From Samuel Ward8
ALS: Library Company of Philadelphia
Providence 12th. Augst. 1775
On my Return I found the People of Connecticut in Arms for sixty Miles, a Fleet of twelve Sail of Men of War and Transports had been at the Mouth of Newlondon Harbor, an Attack was expected from them but they only went to Fishers Island and got about 1000 Sheep and Lambs and 30 head of indifferent horned Cattle the only fat ones being brought off a few Days before; The Wretch who owns the Island sold this Stock undoubtedly for his Tenant had made yards down by the Sea and got his Sheep and Cattle ready for them before they landed, the People deeply resent his Behaviour: The Fleet then stood for Gardners Island but a Number of armed Men probably prevented their Landing for they got no Stock save at Fishers Island: Wallace and Ayscough a Part of this Fleet returned to Newport and again terrified the People by making every Preparation as if they intended instantly to fire upon them: They stopped the Ferry Boats strictly examined every Person and took down the Names. They had heard of my Return and expected I should have gone to Newport and were in Hopes of getting one Delegate into their Possession; They took the western Post Rider and propose to send the Mail to Boston. I hope no Letters of Consequence may be in it but however that may be this shews the Impropriety of the Posts passing those Ferries.9 I wish the People in Warren Bristol and Newport all the Advantages of an easy and speedy Communication but every private View ought to submit to the general Good and that in my Opinion absolutely requires that our Mails shoud be untouched unless at the proper Offices; By going [by?] the Narragansett Road (and if a Man of War sh[ould?] be at Newlondon crossing the upper Ferry) the Danger would be avoided save for the Newport Letters and the People and their Correspondents should write nothing a Discovery of which would injure their Country. The principal Gentlemen in this Town desired Me to write to You and request You to direct the Posts for the future to resume the narragansett Road. I doubt not but You will take the Affair into Consideration and give such orders as the public Safety may require.
A Mr. Otis who in the Act of Assembly which I gave You was appointed Depy. Postmaster in Newport has moved out of Town and Mr. Solomon Southwick the Printer a sincere Friend to his Country is appointed by the Assembly in his Room whom I doubt not You will continue.1
I was at home one Night on my Way here. Nancy who is at Bror. Greene’s is unwell.2 I have a good Mind to take her with Me to Philadelphia [to] see whether a long Journey and an entire Change of Air will not restore her the rest of my Family were all well: Mrs. Mecom I had not the Pleasure of seeing. She was gone to Worcester with Mrs. Greene who was not very well. Bror. Greene and all the rest were well, your Letter I left at his house.
The Love of Liberty triumphs in this Town over all other Considerations, every thing for the common Defence is pursued with immense Ardor every Danger is despised and every Difficulty surmounted and at the same time they are thus attentive to the general Interest of America. They are taking more effectual Measures for their own immediate Safety; Batteries on each Side of the River are opened in such advantageous Situations as will easily destroy any Ships which may attempt to come near the Town. Make my Compliments to Mr. and Mrs. Beach and such of my Acquaintance as may ask after Me. I am Dear Sir Your most affectionate Friend and humble Servant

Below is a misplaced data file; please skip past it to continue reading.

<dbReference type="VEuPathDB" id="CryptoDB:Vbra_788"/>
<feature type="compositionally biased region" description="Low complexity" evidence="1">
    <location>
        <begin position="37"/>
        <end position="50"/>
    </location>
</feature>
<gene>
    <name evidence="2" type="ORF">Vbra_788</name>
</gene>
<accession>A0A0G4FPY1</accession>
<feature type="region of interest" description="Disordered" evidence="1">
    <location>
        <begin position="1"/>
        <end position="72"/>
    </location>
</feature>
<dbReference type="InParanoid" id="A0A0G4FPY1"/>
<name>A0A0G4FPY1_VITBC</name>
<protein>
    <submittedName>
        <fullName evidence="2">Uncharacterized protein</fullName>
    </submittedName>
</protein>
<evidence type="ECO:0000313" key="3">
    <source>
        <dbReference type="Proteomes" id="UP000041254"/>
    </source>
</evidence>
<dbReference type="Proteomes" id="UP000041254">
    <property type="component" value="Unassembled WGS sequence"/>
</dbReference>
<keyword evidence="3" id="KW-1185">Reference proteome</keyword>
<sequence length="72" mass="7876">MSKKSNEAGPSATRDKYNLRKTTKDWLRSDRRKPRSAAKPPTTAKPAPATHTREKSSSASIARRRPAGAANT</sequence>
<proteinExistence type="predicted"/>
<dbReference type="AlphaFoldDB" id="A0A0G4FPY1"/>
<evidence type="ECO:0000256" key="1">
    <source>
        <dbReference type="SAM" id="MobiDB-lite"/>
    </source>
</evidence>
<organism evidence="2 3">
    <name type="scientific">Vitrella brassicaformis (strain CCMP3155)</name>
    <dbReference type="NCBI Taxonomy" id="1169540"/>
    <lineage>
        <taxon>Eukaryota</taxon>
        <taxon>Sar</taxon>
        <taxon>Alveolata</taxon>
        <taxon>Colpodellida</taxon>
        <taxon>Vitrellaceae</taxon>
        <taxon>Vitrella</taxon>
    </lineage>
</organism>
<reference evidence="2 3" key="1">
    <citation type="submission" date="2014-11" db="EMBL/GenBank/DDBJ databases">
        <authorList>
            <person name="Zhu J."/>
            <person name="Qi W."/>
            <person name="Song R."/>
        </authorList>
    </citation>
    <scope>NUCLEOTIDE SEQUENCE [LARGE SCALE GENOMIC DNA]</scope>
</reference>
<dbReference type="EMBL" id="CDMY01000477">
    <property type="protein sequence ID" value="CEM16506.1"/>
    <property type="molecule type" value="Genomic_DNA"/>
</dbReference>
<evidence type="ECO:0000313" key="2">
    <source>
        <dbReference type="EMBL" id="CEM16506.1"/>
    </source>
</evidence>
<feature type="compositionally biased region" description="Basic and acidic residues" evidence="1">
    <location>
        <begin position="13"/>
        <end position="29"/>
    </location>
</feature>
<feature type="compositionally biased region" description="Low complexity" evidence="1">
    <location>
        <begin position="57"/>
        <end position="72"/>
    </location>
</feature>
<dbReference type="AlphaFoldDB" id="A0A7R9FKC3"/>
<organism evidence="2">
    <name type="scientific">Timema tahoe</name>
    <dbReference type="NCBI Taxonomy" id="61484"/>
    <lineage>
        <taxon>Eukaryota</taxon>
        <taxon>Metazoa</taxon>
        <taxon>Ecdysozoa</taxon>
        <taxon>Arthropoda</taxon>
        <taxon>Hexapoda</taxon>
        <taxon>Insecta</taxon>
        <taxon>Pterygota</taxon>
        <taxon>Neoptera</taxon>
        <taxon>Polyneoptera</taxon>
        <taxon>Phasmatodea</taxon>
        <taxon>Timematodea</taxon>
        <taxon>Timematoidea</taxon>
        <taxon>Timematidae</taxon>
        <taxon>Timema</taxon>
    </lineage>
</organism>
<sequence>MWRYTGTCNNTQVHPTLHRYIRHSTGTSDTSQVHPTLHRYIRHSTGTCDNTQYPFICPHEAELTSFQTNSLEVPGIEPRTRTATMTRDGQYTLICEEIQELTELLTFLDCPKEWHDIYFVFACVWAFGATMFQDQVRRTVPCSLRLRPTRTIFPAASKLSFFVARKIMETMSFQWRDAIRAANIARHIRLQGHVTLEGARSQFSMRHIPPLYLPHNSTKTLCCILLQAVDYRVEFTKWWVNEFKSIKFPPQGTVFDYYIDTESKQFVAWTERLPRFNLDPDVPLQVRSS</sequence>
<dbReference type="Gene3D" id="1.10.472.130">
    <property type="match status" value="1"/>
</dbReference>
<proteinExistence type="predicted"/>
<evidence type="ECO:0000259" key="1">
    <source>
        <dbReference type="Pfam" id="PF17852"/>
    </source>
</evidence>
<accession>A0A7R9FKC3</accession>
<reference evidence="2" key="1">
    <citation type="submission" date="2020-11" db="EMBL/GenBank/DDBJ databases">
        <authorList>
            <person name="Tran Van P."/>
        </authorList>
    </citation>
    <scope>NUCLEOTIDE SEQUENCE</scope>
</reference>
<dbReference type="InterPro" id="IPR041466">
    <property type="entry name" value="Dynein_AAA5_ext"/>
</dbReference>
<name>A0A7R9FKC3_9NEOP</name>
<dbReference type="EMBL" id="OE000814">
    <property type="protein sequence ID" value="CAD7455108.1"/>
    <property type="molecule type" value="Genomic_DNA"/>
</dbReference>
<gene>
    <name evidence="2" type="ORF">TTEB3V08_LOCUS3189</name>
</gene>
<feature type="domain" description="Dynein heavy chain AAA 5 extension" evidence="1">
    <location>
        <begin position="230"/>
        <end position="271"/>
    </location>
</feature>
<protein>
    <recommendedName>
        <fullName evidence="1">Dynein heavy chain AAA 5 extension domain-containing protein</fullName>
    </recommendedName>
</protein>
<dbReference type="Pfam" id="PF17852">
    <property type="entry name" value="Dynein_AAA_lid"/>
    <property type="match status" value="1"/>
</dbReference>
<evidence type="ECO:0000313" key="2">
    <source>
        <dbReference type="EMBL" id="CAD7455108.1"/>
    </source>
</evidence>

Addressed: To / Dr. Benjamin Franklin / Postmaster General / in / Philadelphia
Stamped: FREE / N*YORK*AU:28
Endorsed: Govr Ward
8. Former governor of Rhode Island, one of its delegates to Congress, and an old friend; see above, V, 504 n.
9. The fleet was largely from Boston, on a raid to collect livestock (hence the transports), and created great alarm on the shores of the Sound; see Freeman, Washington, III, 506 n; Naval Docs., I, 1167. Capt. Sir James Wallace in H.M.S. Rose commanded a small flotilla, including Capt. James Ayscough’s Swan, that had for months been making life miserable for the inhabitants of Rhode Island by commandeering supplies, taking prisoners, and threatening to bombard towns; see ibid., passim, and David S. Lovejoy, Rhode Island Politics and the American Revolution. 1760–1776 (Brown University Studies, XXIII; Providence, R.I., 1958), pp. 185–7. The capture of the postrider, Benjamin Mumford, is discussed in Cooke to BF below, Aug. 15, 1775. Intercepting letters crossing the bay was a favorite British pastime. In early August Ayscough seized some that were on their way by private courier from Philadelphia to Massachusetts; Washington was alarmed because he thought they were to him and Charles Lee. Fitzpatrick, Writings of Washington, III, 398–9.
1. The Assembly had appointed Nathaniel Otis (1755–1817): John R. Bartlett, ed., Records of the Colony of Rhode Island . . . (10 vols., Providence, R.I., 1856–65), VII, 352. The young man, who was the son of Jonathan Otis (1723–91), nephew of Col. James Otis, and cousin of the more famous James, was a friend of Ezra Stiles and prominent in the local militia; the father moved at the end of June to Middletown, Conn., and Nathaniel accompanied him. Horatio N. Otis, A Genealogical and Historical Memoir of the Family of Otis . . . (Boston, ), pp. 8–9, 15; Cooke to BF below, Aug. 15, 1775. Solomon Southwick (1731–97) was a Newport merchant and printer: Isaiah Thomas, The History of Printing in America . . . (2 vols., Albany, N.Y., 1874), I, 196–201.
2. Nancy was his third child, Anna: Bernhard Knollenberg, Correspondence of Governor Samuel Ward . . . (Providence, R.I., 1952), pp. 101–2, 214–15. “Brother Greene” was Catherine’s husband William (above, V, 502 n); he and Ward had married sisters.